The political fury over the abolition of the 10 per cent income tax band has allowed another hit to slip by largely unnoticed, a leading accountant has warned.

Johnathan Dudley, a partner at accountants Horwath Clark Whitehill in the Midlands, said: "While attention has been focused on the ten per cent income tax band, a third increase in the rate of Small Companies Corporation Tax in three years has slipped under the radar.

"While it was strange that it took political commentators and many MPs a year to realise the effect that the abolition of the ten per cent band would have since Gordon Brown announced it in his March 2007 Budget, he also announced at the same time that corporation tax rates would change, with a lower rate for companies with large profits and a higher rate for those with small profits.

"While much was made of the lower rate for large companies, with the rate falling from 30 per cent to 28 per cent on April 1 very little was said about the higher rates for small companies."

Companies or groups with annual profits lower than £300,000 now have to pay a rate of 21 per cent, up from 19 per cent in 2006 and 20 per cent in 2007.

"From April 1, 2009, the rate will again increase to 22 per cent – the abolition of the ten per cent income tax rate seems to have overshadowed almost a 16 per cent increase in the rate of corporation tax for small companies," said Mr Dudley.

"Nationally the number of small companies far outweighs the big companies that are benefiting from the cut from 30 to 28 per cent and it seems very petty and possibly counter-productive to penalise those firms to whom we are looking for the next generation of growth and success. Smaller companies need to make sure they are making use of every possible tax allowance in order to minimise the impact of this increase in tax on their profits."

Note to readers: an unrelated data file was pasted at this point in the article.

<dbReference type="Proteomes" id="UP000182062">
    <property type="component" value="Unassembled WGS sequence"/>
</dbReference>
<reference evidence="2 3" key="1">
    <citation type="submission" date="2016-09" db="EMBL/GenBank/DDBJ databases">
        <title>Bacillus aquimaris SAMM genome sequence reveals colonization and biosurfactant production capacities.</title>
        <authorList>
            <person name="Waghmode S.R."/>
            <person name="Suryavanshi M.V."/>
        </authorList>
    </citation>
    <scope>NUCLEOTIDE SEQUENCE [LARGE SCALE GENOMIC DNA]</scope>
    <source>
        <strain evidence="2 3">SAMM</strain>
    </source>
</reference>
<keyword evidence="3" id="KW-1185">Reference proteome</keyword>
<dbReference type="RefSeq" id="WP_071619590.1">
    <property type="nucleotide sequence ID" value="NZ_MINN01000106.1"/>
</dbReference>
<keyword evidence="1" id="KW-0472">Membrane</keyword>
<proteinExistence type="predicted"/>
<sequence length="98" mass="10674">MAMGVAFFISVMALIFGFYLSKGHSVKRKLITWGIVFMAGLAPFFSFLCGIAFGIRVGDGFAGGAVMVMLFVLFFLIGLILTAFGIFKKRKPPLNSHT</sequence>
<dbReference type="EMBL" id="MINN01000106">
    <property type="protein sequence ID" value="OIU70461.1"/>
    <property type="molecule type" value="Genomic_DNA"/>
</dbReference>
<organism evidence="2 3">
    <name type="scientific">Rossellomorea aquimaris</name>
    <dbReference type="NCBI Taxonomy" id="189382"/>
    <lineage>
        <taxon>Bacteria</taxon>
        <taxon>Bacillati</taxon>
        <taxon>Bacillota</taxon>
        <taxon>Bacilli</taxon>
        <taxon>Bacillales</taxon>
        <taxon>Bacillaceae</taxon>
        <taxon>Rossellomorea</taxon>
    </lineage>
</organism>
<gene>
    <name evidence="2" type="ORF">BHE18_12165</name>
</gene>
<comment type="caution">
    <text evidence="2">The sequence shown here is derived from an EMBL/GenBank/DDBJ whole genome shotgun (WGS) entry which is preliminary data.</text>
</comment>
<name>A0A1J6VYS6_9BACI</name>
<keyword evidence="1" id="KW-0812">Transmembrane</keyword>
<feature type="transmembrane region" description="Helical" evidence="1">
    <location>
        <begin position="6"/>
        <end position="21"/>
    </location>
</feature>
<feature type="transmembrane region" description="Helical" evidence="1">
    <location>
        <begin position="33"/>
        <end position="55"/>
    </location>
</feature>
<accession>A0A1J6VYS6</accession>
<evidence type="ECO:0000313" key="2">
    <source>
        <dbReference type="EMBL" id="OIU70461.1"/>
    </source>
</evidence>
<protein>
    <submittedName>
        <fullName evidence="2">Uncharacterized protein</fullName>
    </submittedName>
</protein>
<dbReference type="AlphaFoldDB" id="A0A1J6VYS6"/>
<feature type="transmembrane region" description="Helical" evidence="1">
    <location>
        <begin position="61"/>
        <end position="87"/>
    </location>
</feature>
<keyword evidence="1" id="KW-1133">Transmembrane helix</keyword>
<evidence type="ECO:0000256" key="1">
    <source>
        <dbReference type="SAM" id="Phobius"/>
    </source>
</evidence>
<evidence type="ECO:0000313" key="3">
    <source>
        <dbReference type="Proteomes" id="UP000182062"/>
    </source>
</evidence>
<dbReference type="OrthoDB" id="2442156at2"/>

And, qualifying for Chancellor Alistair Darling’s much heralded ten per cent Entrepreneurs’ Relief is not as straightforward as the Treasury would have us believe, according to HCW.

Graham Apperley, tax director in the Midlands, said: "When the Chancellor announced his capital gains tax changes there was an immediate outcry because they represented an 80 per cent increase in the tax burden for owners of small businesses planning to sell.

"Gordon Brown’s CGT taper relief regime came to an end on April 5, and it was only following a political storm that the new Entrepreneurs’ Relief was introduced.

"In theory it enables the owners of small businesses to achieve a ten per cent tax charge on the first £1 million of any gain from the sale of the business but while Mr Darling has been keen to give the general impression that ER does the same job as the old taper relief so that ten per cent rate will apply, in practice ER has different conditions and is harder to obtain than taper relief was. Not only that but ER is a lifetime limit whereas the old taper relief could be claimed as many times as circumstances allowed."

To qualify for ER a shareholder in a small trading company must own at least five per cent of the share capital and be an employee of the company.

Mr Apperley said: "If you think you may qualify for ER, you need to act now.

"Review your circumstances and seek advice on the ownership of shares in family companies and businesses to ensure if possible that ER can be obtained on a subsequent sale.

"The ER conditions must be met for at least a year before a sale is made."